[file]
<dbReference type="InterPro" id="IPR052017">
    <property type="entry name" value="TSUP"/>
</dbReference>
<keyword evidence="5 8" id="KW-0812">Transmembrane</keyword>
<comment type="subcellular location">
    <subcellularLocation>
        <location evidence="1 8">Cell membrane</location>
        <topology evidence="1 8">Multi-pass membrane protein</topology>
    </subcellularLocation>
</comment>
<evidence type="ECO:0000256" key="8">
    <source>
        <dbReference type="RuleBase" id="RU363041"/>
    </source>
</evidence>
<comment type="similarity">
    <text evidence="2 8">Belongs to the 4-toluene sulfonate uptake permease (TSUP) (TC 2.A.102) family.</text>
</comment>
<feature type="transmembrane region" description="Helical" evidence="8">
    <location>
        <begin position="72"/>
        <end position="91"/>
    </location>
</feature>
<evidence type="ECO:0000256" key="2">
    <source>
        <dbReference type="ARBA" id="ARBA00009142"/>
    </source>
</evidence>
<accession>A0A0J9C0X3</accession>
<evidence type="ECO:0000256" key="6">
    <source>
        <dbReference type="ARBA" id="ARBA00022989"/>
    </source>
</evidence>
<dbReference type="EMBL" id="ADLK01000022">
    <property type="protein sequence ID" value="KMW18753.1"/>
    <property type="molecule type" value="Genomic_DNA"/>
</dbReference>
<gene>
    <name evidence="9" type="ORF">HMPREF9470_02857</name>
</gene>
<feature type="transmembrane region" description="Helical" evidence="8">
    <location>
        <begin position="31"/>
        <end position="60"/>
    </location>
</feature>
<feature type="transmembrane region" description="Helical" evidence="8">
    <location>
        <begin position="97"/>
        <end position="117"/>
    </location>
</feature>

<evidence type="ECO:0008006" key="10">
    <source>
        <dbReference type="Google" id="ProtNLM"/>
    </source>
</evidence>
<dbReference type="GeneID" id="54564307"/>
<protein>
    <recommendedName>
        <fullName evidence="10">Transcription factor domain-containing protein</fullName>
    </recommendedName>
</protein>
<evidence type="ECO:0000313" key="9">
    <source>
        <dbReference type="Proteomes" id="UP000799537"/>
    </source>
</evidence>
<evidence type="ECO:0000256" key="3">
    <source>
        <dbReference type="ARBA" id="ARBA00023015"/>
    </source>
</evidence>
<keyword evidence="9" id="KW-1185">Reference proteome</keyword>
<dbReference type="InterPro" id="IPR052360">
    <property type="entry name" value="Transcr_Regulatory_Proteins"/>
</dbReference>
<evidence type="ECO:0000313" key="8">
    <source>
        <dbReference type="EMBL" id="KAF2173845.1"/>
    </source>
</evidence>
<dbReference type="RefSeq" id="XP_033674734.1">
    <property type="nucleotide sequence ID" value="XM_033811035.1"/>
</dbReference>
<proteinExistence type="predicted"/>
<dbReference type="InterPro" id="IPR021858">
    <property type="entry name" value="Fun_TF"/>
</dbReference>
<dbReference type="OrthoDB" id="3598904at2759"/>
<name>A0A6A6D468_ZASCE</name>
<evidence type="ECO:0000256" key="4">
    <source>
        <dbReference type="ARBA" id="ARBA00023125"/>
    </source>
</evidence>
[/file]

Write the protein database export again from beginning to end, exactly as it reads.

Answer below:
<dbReference type="InterPro" id="IPR052017">
    <property type="entry name" value="TSUP"/>
</dbReference>
<keyword evidence="5 8" id="KW-0812">Transmembrane</keyword>
<comment type="subcellular location">
    <subcellularLocation>
        <location evidence="1 8">Cell membrane</location>
        <topology evidence="1 8">Multi-pass membrane protein</topology>
    </subcellularLocation>
</comment>
<evidence type="ECO:0000256" key="8">
    <source>
        <dbReference type="RuleBase" id="RU363041"/>
    </source>
</evidence>
<comment type="similarity">
    <text evidence="2 8">Belongs to the 4-toluene sulfonate uptake permease (TSUP) (TC 2.A.102) family.</text>
</comment>
<feature type="transmembrane region" description="Helical" evidence="8">
    <location>
        <begin position="72"/>
        <end position="91"/>
    </location>
</feature>
<evidence type="ECO:0000256" key="2">
    <source>
        <dbReference type="ARBA" id="ARBA00009142"/>
    </source>
</evidence>
<accession>A0A0J9C0X3</accession>
<evidence type="ECO:0000256" key="6">
    <source>
        <dbReference type="ARBA" id="ARBA00022989"/>
    </source>
</evidence>
<dbReference type="EMBL" id="ADLK01000022">
    <property type="protein sequence ID" value="KMW18753.1"/>
    <property type="molecule type" value="Genomic_DNA"/>
</dbReference>
<gene>
    <name evidence="9" type="ORF">HMPREF9470_02857</name>
</gene>
<feature type="transmembrane region" description="Helical" evidence="8">
    <location>
        <begin position="31"/>
        <end position="60"/>
    </location>
</feature>
<feature type="transmembrane region" description="Helical" evidence="8">
    <location>
        <begin position="97"/>
        <end position="117"/>
    </location>
</feature>

<evidence type="ECO:0008006" key="10">
    <source>
        <dbReference type="Google" id="ProtNLM"/>
    </source>
</evidence>
<dbReference type="GeneID" id="54564307"/>
<protein>
    <recommendedName>
        <fullName evidence="10">Transcription factor domain-containing protein</fullName>
    </recommendedName>
</protein>
<evidence type="ECO:0000313" key="9">
    <source>
        <dbReference type="Proteomes" id="UP000799537"/>
    </source>
</evidence>
<evidence type="ECO:0000256" key="3">
    <source>
        <dbReference type="ARBA" id="ARBA00023015"/>
    </source>
</evidence>
<keyword evidence="9" id="KW-1185">Reference proteome</keyword>
<dbReference type="InterPro" id="IPR052360">
    <property type="entry name" value="Transcr_Regulatory_Proteins"/>
</dbReference>
<evidence type="ECO:0000313" key="8">
    <source>
        <dbReference type="EMBL" id="KAF2173845.1"/>
    </source>
</evidence>
<dbReference type="RefSeq" id="XP_033674734.1">
    <property type="nucleotide sequence ID" value="XM_033811035.1"/>
</dbReference>
<proteinExistence type="predicted"/>
<dbReference type="InterPro" id="IPR021858">
    <property type="entry name" value="Fun_TF"/>
</dbReference>
<dbReference type="OrthoDB" id="3598904at2759"/>
<name>A0A6A6D468_ZASCE</name>
<evidence type="ECO:0000256" key="4">
    <source>
        <dbReference type="ARBA" id="ARBA00023125"/>
    </source>
</evidence>